Pound Gains for 6th Day Versus Euro as Brexit Seen Less Likelyby
Probability of U.K. leaving EU drops to 20%, poll shows
Traders look at referendum campaign as Obama visits U.K.
The pound strengthened for the sixth day against the euro, set for its longest winning streak in 10 months, as speculation eased that Britons will vote to leave the European Union in a June referendum.
Sterling touched the strongest level in a month against Europe’s shared currency, posting a second weekly gain, as polls suggested a vote in favor of the U.K. remaining in the EU in the June 23 referendum has taken a stronger lead. The probability of Britain voting to leave the bloc dropped to 20 percent, according to a poll released Thursday by the Number Cruncher Politics Referendum Forecast.
“The stay-in vote is picking up a little bit,” said Jennifer Hau, a foreign-exchange strategist at Credit Agricole SA’s corporate and investment-banking unit in London. “Although data coming in is important, general market risk sentiment seems to be the key driver for sterling at the moment.”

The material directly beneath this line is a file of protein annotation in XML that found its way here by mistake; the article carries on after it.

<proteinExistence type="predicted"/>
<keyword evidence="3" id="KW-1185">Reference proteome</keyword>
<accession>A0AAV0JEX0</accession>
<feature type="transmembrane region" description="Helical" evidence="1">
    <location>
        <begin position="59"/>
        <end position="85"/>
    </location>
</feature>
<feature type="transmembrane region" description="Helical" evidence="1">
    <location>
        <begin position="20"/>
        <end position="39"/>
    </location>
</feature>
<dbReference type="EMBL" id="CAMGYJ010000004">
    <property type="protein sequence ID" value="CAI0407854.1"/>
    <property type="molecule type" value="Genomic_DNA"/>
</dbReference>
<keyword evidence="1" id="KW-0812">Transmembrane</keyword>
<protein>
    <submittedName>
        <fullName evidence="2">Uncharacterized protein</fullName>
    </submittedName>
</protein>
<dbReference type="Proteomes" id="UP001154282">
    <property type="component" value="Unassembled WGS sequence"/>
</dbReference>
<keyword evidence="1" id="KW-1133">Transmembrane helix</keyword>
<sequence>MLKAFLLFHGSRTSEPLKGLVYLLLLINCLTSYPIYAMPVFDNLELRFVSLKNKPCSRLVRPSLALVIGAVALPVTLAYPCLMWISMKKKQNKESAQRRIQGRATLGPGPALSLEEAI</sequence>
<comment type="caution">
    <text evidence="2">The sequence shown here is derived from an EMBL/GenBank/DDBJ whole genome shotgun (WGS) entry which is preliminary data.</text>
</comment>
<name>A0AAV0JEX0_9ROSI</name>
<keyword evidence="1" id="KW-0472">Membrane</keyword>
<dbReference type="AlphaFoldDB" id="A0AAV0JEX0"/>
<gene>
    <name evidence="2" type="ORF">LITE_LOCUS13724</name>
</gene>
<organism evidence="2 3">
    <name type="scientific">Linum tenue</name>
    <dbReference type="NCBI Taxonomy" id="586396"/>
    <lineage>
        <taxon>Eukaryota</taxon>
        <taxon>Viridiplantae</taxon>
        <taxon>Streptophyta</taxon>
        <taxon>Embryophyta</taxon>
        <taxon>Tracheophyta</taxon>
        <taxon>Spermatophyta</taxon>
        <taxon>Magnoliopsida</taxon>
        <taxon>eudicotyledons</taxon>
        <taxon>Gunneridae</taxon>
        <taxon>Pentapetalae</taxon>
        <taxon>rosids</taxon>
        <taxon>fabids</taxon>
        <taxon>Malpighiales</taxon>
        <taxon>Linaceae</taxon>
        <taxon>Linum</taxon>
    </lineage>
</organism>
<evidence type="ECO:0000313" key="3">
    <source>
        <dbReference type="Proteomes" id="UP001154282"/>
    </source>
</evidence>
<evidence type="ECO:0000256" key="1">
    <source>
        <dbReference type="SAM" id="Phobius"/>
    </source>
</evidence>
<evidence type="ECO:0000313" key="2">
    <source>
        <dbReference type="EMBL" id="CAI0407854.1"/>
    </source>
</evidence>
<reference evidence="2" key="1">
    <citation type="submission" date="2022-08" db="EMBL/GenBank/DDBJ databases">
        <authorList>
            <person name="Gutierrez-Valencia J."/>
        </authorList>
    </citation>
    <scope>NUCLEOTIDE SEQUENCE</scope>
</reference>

Risk reversals have showed a slightly less pessimistic outlook for sterling in the past few days, said Hau, referring to bets on a weaker pound using options. This indicates “abating Brexit fears in the market,” which is supporting Britain’s currency.
The pound appreciated 0.9 percent to 78.13 pence per euro as of 4:58 p.m. London time, after touching 77.95 pence per euro, the strongest level since March 21. A six-day gain would be the longest run since June 19. Sterling climbed 0.5 percent to $1.4389, having touched $1.4452, the highest since March 30.
U.S. President Barack Obama started an official visit to the U.K., having said Britain’s influence is enhanced by its membership of the EU. Obama is scheduled to hold a joint press conference with U.K. Prime Minister David Cameron in London later Friday.
Sterling is finding some respite even as data this week showed a bigger-than-forecast drop in U.K. retail sales and wage growth unexpectedly slowed.
The premium for three-month contracts hedging against sterling losses versus the dollar compared with those protecting against gains narrowed to 4.45 percentage point Friday, after reaching 4.79 on April 11, the highest level since Bloomberg began compiling the risk-reversals data in 2003. Despite the recent recovery, the pound is still down against all of its major peers in 2016.